Research in Progress
"US Air Pollution, Productivity, and Trade" (with Reed Walker)
This paper examines how international trade affects US air quality. Empirical research has found that opening to trade increases the market share of more productive firms. This paper first analyzes whether firms with greater total factor productivity emit relatively less of “local” pollutants like NOx, SO2, particulates, and toxic matter. To this end, it compiles new data linking the productivity of US manufacturing firms with plant-level pollution emissions. With this relationship in hand, we investigate the extent to which trade liberalization increases the market share of more productive firms and affects associated pollution emissions. We study NAFTA and the Free Trade Area of the Americas. Finally, using trade theory and existing estimates of the social cost of local pollution emissions, the paper compares the gains from trade and environmental costs of trade due to these policies.
"Why Does Electricity Matter? Evidence from the US Rural Electrification Act"
This paper uses newly recovered archival data on US electrification to measure rural demand for electricity and to quantify the share due to agricultural production. One and a half billion people around the globe cannot access electricity. Providing them with electricity will provide benefits but will also require considerable infrastructure costs. To learn about the welfare gains from rural electrification, I study one of the largest electrification episodes in history—the US Rural Electrification Act, which connected 12 million Americans to the electric grid over 20 years. I obtain detailed maps and annual statistical reports from federal archives. The data record electricity prices and coverage separately by year and county for the period 1938-1957. I measure the effect of electricity access on land values, which makes it possible to quantify the aggregate welfare gains from rural electrification. I also separately assess the effect of electricity access on agricultural production, which makes it possible to learn about the source of demand for rural electricity.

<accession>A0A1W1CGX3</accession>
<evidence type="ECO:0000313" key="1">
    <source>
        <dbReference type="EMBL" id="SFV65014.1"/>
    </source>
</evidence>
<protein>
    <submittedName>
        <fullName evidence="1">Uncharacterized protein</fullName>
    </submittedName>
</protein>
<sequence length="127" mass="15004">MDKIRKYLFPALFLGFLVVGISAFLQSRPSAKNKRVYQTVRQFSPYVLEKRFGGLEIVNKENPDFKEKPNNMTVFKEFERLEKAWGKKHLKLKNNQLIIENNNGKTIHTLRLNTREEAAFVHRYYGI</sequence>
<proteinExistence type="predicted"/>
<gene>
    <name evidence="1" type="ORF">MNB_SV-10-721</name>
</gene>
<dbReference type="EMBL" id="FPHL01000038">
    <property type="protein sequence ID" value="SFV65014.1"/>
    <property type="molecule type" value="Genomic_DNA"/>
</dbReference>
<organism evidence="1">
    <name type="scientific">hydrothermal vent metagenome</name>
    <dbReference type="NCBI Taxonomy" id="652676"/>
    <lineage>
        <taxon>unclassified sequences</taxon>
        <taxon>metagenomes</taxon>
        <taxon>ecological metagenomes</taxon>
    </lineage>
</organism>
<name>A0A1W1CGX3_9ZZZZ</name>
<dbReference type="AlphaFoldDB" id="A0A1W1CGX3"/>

"Long-Run Consequences of the Clean Water Act"
This paper constructs extensive data on US river pollution since 1968 in order to assess trends and causes of water pollution. Data are compiled for all the major pollutants regulated by the 1972 Clean Water Act. Ambient levels of these pollutants were declining even before the Clean Water Act and national trends did not change after the Act. Detailed data on two major activities of the Act – grants for wastewater treatment plants and plant-level regulation of industrial discharges – suggest that public subsidies for wastewater treatment decreased ambient fecal coliform concentrations. The only measure of water quality which has continually worsened since before the Clean Water Act is water temperature, which has most likely increased due to climate change.
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